- Check for road closures on the Maui County road closure notification website. Though road closures along the Road to Hana is not an everyday occurrence, it’s not too uncommon for a section of the road to be closed for a rock/mud slide.
- Try to get an early start. It makes a huge difference. You’ll avoid traffic with an early start. Ideally plan on leaving the South or West Maui resorts areas at or near sunrise. Most of the places to stop along the road to Hana only have room for one or two cars, so the earlier you get going, the more likely you’ll be able to find a place to pull off to look at the waterfalls and views.
- Roll down your window for fresh air and to hear the birds and waterfalls when the car is in motion. Just make sure you roll them up when you park the car and/or leave it unattended — even if just for a few minutes as you don’t want mosquitos hitching a ride with you.
- As you plan which day you are going to drive the road to Hana, carefully consider the weather forecast for Hana and the windward Haleakala area. (See this link for the current forecast.) I’ve driven the road on a beautiful sunny day and on a mostly cloudy and partly rainy day. Of course everyone would prefer the sunny day, right? Well, of course, we all do, but since I’ve had the opportunity to see the contrast, I can tell you that on the road to Hana, the weather makes a huge difference. The colors of the scenery are much more vibrant with the sun. Unfortunately, with the new reservation system for visiting Wai’anapanapa State Park, you may not have much of a choice.
- Do not block traffic or park in the road. Make sure that you park legally. Take note of road signs identifying where you can and cannot park. This road are patrolled to ticket violators.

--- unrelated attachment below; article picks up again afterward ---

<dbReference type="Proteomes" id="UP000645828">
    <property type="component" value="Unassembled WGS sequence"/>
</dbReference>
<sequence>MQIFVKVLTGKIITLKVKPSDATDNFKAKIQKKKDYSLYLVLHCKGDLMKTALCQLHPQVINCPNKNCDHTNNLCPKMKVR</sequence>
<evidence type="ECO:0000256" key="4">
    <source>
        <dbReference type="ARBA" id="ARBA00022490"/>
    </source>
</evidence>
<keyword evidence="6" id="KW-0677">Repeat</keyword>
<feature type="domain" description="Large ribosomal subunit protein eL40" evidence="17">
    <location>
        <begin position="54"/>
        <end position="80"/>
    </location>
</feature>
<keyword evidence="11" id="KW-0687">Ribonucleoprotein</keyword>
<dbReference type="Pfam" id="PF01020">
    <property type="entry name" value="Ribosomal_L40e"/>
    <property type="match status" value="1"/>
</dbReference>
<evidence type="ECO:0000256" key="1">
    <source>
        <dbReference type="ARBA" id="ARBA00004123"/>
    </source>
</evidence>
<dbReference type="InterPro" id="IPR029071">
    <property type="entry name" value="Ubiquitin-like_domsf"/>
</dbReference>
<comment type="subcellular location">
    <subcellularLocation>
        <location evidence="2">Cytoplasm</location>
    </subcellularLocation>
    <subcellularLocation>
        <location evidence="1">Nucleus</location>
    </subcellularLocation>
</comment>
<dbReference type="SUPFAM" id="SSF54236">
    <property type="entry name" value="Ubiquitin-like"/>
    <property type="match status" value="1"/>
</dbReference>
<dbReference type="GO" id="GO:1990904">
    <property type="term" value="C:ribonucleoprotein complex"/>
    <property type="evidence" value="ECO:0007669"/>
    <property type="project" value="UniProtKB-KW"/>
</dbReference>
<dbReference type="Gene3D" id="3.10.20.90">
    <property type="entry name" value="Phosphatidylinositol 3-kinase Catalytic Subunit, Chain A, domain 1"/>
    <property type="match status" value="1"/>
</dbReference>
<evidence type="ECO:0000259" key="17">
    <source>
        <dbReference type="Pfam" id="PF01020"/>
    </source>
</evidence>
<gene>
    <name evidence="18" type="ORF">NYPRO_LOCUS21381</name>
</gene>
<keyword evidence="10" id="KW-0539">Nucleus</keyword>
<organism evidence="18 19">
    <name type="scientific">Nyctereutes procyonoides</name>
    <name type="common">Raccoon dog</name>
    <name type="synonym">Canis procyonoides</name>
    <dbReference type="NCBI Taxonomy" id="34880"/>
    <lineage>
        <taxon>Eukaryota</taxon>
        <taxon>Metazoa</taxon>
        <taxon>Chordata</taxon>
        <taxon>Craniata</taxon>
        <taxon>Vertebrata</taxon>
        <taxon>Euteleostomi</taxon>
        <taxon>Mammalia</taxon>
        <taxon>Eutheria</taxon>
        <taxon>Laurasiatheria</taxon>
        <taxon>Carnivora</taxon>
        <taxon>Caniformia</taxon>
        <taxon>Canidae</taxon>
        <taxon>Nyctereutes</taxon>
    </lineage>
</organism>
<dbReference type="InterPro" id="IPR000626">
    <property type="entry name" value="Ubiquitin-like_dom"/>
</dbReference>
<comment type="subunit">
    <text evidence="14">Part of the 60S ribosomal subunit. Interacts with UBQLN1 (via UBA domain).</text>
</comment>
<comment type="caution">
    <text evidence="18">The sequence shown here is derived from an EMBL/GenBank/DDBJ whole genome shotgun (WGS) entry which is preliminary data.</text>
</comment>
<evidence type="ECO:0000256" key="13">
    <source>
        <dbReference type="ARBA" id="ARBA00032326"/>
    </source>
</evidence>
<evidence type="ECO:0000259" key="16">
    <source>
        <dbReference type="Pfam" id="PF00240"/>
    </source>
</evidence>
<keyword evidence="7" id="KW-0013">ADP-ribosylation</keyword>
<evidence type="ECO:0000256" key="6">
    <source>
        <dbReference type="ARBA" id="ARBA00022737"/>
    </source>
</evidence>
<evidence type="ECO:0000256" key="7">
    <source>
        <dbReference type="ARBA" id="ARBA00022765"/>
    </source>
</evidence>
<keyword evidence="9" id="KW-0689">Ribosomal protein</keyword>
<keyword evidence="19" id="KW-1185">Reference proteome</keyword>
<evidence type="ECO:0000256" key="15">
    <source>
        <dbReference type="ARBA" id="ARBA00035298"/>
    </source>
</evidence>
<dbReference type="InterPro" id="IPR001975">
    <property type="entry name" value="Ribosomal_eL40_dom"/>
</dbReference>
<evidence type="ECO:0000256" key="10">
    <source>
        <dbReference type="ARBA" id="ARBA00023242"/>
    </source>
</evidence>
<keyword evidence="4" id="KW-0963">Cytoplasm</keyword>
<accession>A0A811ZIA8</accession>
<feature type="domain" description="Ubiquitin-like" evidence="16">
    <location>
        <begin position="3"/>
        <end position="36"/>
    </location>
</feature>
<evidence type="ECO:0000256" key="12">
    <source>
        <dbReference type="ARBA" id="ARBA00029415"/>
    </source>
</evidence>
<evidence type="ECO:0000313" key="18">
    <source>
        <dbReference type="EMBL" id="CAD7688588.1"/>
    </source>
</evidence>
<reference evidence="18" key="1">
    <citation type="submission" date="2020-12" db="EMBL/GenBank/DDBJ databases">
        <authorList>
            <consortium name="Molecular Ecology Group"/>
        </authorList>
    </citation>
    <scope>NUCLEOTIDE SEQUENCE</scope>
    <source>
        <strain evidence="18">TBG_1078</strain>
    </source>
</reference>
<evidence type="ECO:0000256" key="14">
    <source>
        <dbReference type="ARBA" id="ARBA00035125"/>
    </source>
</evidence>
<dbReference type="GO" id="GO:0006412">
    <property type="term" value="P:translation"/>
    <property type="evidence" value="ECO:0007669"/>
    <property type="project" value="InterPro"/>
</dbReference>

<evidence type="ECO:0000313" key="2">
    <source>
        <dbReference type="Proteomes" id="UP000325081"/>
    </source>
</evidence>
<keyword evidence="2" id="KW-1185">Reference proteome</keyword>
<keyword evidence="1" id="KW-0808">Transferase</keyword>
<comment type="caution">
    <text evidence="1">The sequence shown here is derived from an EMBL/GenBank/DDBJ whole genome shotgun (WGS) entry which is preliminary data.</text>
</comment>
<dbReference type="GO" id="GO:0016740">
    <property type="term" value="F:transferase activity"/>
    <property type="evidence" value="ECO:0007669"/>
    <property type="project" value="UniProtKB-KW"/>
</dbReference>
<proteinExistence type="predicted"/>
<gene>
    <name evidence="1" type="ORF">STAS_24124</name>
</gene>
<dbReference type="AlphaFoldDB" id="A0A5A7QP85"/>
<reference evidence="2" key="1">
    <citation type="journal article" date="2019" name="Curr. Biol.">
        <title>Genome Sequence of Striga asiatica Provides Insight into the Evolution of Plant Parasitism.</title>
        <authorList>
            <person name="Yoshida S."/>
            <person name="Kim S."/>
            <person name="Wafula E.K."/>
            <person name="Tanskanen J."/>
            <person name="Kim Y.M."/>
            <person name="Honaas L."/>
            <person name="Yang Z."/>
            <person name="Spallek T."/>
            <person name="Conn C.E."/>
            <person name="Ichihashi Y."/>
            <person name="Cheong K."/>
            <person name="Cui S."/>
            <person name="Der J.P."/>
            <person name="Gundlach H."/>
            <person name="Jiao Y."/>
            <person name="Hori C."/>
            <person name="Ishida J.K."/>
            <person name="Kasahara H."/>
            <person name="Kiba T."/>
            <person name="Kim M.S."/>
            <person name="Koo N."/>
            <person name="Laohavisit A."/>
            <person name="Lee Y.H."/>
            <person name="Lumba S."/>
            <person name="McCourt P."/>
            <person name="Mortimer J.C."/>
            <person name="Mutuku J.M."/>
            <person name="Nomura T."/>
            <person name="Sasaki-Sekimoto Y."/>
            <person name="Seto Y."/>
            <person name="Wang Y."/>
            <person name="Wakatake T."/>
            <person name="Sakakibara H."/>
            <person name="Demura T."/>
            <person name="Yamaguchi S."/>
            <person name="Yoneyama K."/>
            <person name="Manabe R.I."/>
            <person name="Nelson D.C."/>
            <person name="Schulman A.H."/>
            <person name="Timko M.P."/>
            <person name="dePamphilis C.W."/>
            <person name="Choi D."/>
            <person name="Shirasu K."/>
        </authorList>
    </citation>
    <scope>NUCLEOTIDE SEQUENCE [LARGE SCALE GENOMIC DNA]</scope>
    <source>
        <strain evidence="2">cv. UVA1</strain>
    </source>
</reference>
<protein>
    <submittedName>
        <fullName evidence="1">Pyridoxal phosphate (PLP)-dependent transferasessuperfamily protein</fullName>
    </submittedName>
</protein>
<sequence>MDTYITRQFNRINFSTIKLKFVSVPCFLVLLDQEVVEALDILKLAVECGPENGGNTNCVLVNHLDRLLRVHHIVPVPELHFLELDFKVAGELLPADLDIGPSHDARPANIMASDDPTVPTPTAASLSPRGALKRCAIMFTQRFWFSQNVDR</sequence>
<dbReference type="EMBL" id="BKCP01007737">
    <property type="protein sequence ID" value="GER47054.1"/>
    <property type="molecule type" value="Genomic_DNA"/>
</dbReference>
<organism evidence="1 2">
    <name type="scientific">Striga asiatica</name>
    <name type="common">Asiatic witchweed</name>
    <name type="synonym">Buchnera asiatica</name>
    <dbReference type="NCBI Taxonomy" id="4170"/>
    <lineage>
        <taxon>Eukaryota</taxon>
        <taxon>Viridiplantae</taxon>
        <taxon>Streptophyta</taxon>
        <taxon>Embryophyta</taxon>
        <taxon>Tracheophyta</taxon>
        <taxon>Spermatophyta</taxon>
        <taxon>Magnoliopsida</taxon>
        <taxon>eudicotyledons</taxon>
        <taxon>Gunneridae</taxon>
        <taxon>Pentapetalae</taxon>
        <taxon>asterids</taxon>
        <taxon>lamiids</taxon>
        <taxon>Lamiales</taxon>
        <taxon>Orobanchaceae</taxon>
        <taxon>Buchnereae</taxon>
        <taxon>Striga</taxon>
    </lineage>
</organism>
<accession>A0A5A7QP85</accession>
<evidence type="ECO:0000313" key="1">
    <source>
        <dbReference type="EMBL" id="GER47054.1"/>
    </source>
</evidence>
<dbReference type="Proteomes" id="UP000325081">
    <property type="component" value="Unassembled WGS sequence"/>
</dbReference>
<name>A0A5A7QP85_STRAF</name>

- If you notice a local driving behind you or a long line of cars, please be considerate and pull over to allow cars to pass as soon as you find a safe spot to do so. (See more tips about driving with aloha.) Another important point I should highlight is that you should probably be prepared that you could encounter some unwelcoming locals. We’ve mostly had pleasant experiences on the road to Hana, but once we encountered a local bully. I hope your experience is a good one.
- Avoid driving a long distance on the road to Hana at night. Check ahead to know the sunset time for Hana.
- Always lock your car if you are going to be leaving it even for a minute or two. Never leave valuables in your car.
The best stops on and off the road to Hana
We’ll list some of the best stops in the order that you’ll encounter them as you drive the road to Hana. With each stop, we link to an article with more details about the stop and getting there. We provide detailed tips for visiting each spot along with the mile markers, so be sure to click each link to learn more.